|WikiProject History of photography||(Rated Start-class)|
number of primaries
- Copying this discussion here from my talk page. It was specifically about the primary color article, but is relevant here. -- jacobolus
Hi, thanks for keeping on top of changes there; just curious about your comment:
- no, autochrome didn't use 6 primaries
From the autochrome article it sounds as though the patent certainly describes six (possibly more)?
quota 17:36, 15 August 2007 (UTC)
- OK if I butt in here? See the patent. I think the article needs to be amended and this patent cited. It says one layer of three (or optionally more) colors, I think, though I haven't read it all carefully yet. Dicklyon 21:21, 15 August 2007 (UTC)
- Thanks for finding the patent! I'll add it to the Autochrome article, which also definitely needs an update. The patent clearly says "They are colored by means of colors also transparent in orange, green, and violet, or else in red, yellow, and blue, or even in any number of colors." -- so Primary Color needs a bit of clarification, too. I'll have a go... quota 07:32, 16 August 2007 (UTC)
- Patents are written as broadly as possible. Everything I've read on the actual autochrome plates says orange, green, and violet. Dicklyon 01:34, 17 August 2007 (UTC)
- Kudos for finding the patent. When I copyedited this a while ago I realised the ref to six primaries was wrong (the original edit almost certainly referred to the resulting (secondary) colours when two primary coloured grains overlapped) but couldn't find the patent to disprove it. Good call. mikaultalk 13:59, 17 August 2007 (UTC)
The patent says "a pitchy substance" but then goes on to describe a clear substance. Maybe like Canada balsam. In any case this is close to the "raw pine sap" mentioned in the article than pitch which is black and pretty much opaque, as demonstrated by it's use in painting the outside of bottles containing photo sensitive chemicals. 126.96.36.199 (talk) 22:13, 20 March 2009 (UTC)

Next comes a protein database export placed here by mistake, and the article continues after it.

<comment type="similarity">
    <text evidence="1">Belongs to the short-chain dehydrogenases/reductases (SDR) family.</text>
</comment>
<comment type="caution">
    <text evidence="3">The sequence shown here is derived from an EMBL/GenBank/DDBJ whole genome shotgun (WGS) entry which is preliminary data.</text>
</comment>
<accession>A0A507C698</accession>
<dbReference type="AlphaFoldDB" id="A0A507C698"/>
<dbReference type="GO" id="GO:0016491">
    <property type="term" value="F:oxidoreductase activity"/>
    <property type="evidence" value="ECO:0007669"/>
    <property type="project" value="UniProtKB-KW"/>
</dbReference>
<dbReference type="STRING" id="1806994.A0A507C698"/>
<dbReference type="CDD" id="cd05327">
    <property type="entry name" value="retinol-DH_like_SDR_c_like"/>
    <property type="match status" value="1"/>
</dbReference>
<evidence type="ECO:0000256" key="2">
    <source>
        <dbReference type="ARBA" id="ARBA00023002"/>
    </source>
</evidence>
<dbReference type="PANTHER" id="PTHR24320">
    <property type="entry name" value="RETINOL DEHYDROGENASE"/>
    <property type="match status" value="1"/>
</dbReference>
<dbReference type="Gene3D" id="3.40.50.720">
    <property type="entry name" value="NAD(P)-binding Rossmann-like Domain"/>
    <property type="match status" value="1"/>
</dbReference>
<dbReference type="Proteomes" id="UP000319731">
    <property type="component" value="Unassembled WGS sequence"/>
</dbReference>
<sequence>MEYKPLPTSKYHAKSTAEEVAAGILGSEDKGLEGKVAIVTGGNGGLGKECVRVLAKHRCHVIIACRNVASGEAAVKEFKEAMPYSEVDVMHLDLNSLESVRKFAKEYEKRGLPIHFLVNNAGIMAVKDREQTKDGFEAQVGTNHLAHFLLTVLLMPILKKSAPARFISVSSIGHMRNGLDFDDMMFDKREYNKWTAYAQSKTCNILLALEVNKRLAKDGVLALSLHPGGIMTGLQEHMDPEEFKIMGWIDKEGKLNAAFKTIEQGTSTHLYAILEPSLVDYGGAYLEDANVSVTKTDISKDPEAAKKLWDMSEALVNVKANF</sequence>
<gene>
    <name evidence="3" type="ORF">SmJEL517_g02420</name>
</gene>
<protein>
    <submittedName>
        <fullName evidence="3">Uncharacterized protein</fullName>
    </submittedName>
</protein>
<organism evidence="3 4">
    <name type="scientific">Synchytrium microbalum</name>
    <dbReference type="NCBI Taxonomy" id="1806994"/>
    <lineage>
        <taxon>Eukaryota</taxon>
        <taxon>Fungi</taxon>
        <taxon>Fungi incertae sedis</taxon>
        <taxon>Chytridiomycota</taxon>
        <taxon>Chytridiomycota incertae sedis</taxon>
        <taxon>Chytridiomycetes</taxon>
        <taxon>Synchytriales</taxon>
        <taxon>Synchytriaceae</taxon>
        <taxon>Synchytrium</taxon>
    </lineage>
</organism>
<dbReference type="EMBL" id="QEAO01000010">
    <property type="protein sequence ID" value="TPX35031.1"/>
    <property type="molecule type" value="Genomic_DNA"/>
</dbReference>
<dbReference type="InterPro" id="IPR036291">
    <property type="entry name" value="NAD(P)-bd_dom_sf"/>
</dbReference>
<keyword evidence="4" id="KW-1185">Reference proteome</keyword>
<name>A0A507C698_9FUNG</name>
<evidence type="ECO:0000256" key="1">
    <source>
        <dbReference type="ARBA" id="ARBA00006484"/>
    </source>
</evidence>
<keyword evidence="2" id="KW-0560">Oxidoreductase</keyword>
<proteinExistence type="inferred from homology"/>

photos in the TIME-LIFE Color volume
The Library of Photography book on color (still available used from any number of sources) shows several Autochrome pictures. They are so richly saturated that one wonders whether they are Autochromes. Does anyone know? WilliamSommerwerck (talk) 01:35, 12 February 2010 (UTC)
- Saturation can be increased in printing. Look at old National Geographic mags (1940-50), you can even see manual retouching of colors on the printing plates of the Kodachrome images... --Janke | Talk 09:57, 12 February 2010 (UTC)
There is a fundamental problem with reproduction of Autochromes because they are essentially colour transparencies, made to viewed by transmitted light. I don't think it's worth getting into standard illumination for Autochromes. But a screen facsimile should be made to look similar to a normal display of the original. Besides, Autochromes vary considerably in appearance according to ambient lighting, exposure, camera/lens used (affecting flare, etc.), not forgetting processing. Dpwriter (talk) 11:18, 24 August 2010 (UTC)